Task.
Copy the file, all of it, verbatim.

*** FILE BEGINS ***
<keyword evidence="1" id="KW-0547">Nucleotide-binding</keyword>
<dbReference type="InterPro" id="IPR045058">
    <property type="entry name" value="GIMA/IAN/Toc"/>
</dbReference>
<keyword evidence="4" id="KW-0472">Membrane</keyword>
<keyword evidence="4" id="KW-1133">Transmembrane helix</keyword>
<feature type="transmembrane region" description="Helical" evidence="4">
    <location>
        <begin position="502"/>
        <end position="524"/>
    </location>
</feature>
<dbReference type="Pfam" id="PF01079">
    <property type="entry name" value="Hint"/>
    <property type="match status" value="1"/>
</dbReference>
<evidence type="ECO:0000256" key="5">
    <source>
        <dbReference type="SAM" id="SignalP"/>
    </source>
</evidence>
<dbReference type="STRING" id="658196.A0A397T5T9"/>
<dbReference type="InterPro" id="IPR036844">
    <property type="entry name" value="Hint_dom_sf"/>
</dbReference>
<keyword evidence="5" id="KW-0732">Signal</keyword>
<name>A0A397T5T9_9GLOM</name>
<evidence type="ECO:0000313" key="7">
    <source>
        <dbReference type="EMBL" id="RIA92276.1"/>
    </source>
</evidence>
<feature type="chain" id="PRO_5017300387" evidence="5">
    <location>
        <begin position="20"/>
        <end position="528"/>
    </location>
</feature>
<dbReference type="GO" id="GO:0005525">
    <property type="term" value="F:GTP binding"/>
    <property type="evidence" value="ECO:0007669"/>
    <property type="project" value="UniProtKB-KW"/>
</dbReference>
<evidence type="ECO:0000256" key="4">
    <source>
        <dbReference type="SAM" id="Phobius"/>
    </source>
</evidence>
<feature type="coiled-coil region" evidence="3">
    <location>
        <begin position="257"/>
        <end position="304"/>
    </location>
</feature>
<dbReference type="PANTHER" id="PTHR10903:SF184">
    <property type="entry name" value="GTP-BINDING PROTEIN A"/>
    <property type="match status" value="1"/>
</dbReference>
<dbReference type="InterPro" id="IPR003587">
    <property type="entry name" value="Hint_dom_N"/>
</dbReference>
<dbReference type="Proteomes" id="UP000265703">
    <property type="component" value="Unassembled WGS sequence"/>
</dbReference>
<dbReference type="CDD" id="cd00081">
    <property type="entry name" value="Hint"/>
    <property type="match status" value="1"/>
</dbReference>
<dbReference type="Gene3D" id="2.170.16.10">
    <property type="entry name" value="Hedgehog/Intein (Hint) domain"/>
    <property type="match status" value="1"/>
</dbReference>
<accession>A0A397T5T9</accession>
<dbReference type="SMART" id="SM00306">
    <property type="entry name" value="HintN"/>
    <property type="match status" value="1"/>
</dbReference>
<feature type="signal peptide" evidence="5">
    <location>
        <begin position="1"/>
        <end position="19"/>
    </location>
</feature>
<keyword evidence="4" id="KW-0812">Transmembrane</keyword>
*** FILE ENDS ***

<keyword evidence="1" id="KW-0547">Nucleotide-binding</keyword>
<dbReference type="InterPro" id="IPR045058">
    <property type="entry name" value="GIMA/IAN/Toc"/>
</dbReference>
<keyword evidence="4" id="KW-0472">Membrane</keyword>
<keyword evidence="4" id="KW-1133">Transmembrane helix</keyword>
<feature type="transmembrane region" description="Helical" evidence="4">
    <location>
        <begin position="502"/>
        <end position="524"/>
    </location>
</feature>
<dbReference type="Pfam" id="PF01079">
    <property type="entry name" value="Hint"/>
    <property type="match status" value="1"/>
</dbReference>
<evidence type="ECO:0000256" key="5">
    <source>
        <dbReference type="SAM" id="SignalP"/>
    </source>
</evidence>
<dbReference type="STRING" id="658196.A0A397T5T9"/>
<dbReference type="InterPro" id="IPR036844">
    <property type="entry name" value="Hint_dom_sf"/>
</dbReference>
<keyword evidence="5" id="KW-0732">Signal</keyword>
<name>A0A397T5T9_9GLOM</name>
<evidence type="ECO:0000313" key="7">
    <source>
        <dbReference type="EMBL" id="RIA92276.1"/>
    </source>
</evidence>
<feature type="chain" id="PRO_5017300387" evidence="5">
    <location>
        <begin position="20"/>
        <end position="528"/>
    </location>
</feature>
<dbReference type="GO" id="GO:0005525">
    <property type="term" value="F:GTP binding"/>
    <property type="evidence" value="ECO:0007669"/>
    <property type="project" value="UniProtKB-KW"/>
</dbReference>
<evidence type="ECO:0000256" key="4">
    <source>
        <dbReference type="SAM" id="Phobius"/>
    </source>
</evidence>
<feature type="coiled-coil region" evidence="3">
    <location>
        <begin position="257"/>
        <end position="304"/>
    </location>
</feature>
<dbReference type="PANTHER" id="PTHR10903:SF184">
    <property type="entry name" value="GTP-BINDING PROTEIN A"/>
    <property type="match status" value="1"/>
</dbReference>
<dbReference type="InterPro" id="IPR003587">
    <property type="entry name" value="Hint_dom_N"/>
</dbReference>
<dbReference type="Proteomes" id="UP000265703">
    <property type="component" value="Unassembled WGS sequence"/>
</dbReference>
<dbReference type="CDD" id="cd00081">
    <property type="entry name" value="Hint"/>
    <property type="match status" value="1"/>
</dbReference>
<dbReference type="Gene3D" id="2.170.16.10">
    <property type="entry name" value="Hedgehog/Intein (Hint) domain"/>
    <property type="match status" value="1"/>
</dbReference>
<accession>A0A397T5T9</accession>
<dbReference type="SMART" id="SM00306">
    <property type="entry name" value="HintN"/>
    <property type="match status" value="1"/>
</dbReference>
<feature type="signal peptide" evidence="5">
    <location>
        <begin position="1"/>
        <end position="19"/>
    </location>
</feature>
<keyword evidence="4" id="KW-0812">Transmembrane</keyword>